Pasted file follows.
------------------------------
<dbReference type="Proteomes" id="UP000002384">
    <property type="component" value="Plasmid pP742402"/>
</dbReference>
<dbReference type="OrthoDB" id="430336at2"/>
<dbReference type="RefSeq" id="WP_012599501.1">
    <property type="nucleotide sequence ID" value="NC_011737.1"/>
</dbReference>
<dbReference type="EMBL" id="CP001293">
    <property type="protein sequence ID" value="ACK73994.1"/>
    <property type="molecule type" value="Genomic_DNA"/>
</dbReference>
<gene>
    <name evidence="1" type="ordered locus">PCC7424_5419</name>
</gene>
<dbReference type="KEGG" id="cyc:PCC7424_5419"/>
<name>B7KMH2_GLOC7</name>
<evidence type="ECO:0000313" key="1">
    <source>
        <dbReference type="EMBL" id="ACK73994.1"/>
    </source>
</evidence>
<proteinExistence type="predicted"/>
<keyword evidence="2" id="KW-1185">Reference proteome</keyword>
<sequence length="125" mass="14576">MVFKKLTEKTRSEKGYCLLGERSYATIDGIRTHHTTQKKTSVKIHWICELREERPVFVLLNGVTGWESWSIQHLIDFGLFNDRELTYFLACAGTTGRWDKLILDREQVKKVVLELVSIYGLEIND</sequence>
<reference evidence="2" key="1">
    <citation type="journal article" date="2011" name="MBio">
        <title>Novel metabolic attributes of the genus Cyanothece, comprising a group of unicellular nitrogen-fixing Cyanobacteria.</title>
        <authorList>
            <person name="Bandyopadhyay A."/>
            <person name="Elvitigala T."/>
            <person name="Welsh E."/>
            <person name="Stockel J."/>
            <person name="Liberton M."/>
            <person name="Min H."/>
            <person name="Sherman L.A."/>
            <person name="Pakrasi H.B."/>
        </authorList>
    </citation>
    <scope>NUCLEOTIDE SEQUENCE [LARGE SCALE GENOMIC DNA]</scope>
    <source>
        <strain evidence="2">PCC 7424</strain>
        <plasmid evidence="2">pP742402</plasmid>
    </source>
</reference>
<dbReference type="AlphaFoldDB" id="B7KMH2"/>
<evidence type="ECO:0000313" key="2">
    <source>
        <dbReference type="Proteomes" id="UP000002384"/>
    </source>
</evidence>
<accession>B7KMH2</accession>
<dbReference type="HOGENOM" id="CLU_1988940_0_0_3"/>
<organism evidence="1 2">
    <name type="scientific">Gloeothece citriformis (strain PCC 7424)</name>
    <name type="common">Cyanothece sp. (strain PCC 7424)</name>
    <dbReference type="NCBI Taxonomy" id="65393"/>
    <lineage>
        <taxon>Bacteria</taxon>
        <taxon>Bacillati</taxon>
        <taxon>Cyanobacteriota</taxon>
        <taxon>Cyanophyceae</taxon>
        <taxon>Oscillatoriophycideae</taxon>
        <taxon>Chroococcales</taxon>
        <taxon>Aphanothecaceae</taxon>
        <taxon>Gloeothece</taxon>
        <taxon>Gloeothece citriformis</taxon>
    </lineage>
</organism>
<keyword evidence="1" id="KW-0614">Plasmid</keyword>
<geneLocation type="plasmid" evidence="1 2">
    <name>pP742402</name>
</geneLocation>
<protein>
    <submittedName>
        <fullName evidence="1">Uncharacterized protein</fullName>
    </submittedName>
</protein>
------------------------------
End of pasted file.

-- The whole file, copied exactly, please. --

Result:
<dbReference type="Proteomes" id="UP000002384">
    <property type="component" value="Plasmid pP742402"/>
</dbReference>
<dbReference type="OrthoDB" id="430336at2"/>
<dbReference type="RefSeq" id="WP_012599501.1">
    <property type="nucleotide sequence ID" value="NC_011737.1"/>
</dbReference>
<dbReference type="EMBL" id="CP001293">
    <property type="protein sequence ID" value="ACK73994.1"/>
    <property type="molecule type" value="Genomic_DNA"/>
</dbReference>
<gene>
    <name evidence="1" type="ordered locus">PCC7424_5419</name>
</gene>
<dbReference type="KEGG" id="cyc:PCC7424_5419"/>
<name>B7KMH2_GLOC7</name>
<evidence type="ECO:0000313" key="1">
    <source>
        <dbReference type="EMBL" id="ACK73994.1"/>
    </source>
</evidence>
<proteinExistence type="predicted"/>
<keyword evidence="2" id="KW-1185">Reference proteome</keyword>
<sequence length="125" mass="14576">MVFKKLTEKTRSEKGYCLLGERSYATIDGIRTHHTTQKKTSVKIHWICELREERPVFVLLNGVTGWESWSIQHLIDFGLFNDRELTYFLACAGTTGRWDKLILDREQVKKVVLELVSIYGLEIND</sequence>
<reference evidence="2" key="1">
    <citation type="journal article" date="2011" name="MBio">
        <title>Novel metabolic attributes of the genus Cyanothece, comprising a group of unicellular nitrogen-fixing Cyanobacteria.</title>
        <authorList>
            <person name="Bandyopadhyay A."/>
            <person name="Elvitigala T."/>
            <person name="Welsh E."/>
            <person name="Stockel J."/>
            <person name="Liberton M."/>
            <person name="Min H."/>
            <person name="Sherman L.A."/>
            <person name="Pakrasi H.B."/>
        </authorList>
    </citation>
    <scope>NUCLEOTIDE SEQUENCE [LARGE SCALE GENOMIC DNA]</scope>
    <source>
        <strain evidence="2">PCC 7424</strain>
        <plasmid evidence="2">pP742402</plasmid>
    </source>
</reference>
<dbReference type="AlphaFoldDB" id="B7KMH2"/>
<evidence type="ECO:0000313" key="2">
    <source>
        <dbReference type="Proteomes" id="UP000002384"/>
    </source>
</evidence>
<accession>B7KMH2</accession>
<dbReference type="HOGENOM" id="CLU_1988940_0_0_3"/>
<organism evidence="1 2">
    <name type="scientific">Gloeothece citriformis (strain PCC 7424)</name>
    <name type="common">Cyanothece sp. (strain PCC 7424)</name>
    <dbReference type="NCBI Taxonomy" id="65393"/>
    <lineage>
        <taxon>Bacteria</taxon>
        <taxon>Bacillati</taxon>
        <taxon>Cyanobacteriota</taxon>
        <taxon>Cyanophyceae</taxon>
        <taxon>Oscillatoriophycideae</taxon>
        <taxon>Chroococcales</taxon>
        <taxon>Aphanothecaceae</taxon>
        <taxon>Gloeothece</taxon>
        <taxon>Gloeothece citriformis</taxon>
    </lineage>
</organism>
<keyword evidence="1" id="KW-0614">Plasmid</keyword>
<geneLocation type="plasmid" evidence="1 2">
    <name>pP742402</name>
</geneLocation>
<protein>
    <submittedName>
        <fullName evidence="1">Uncharacterized protein</fullName>
    </submittedName>
</protein>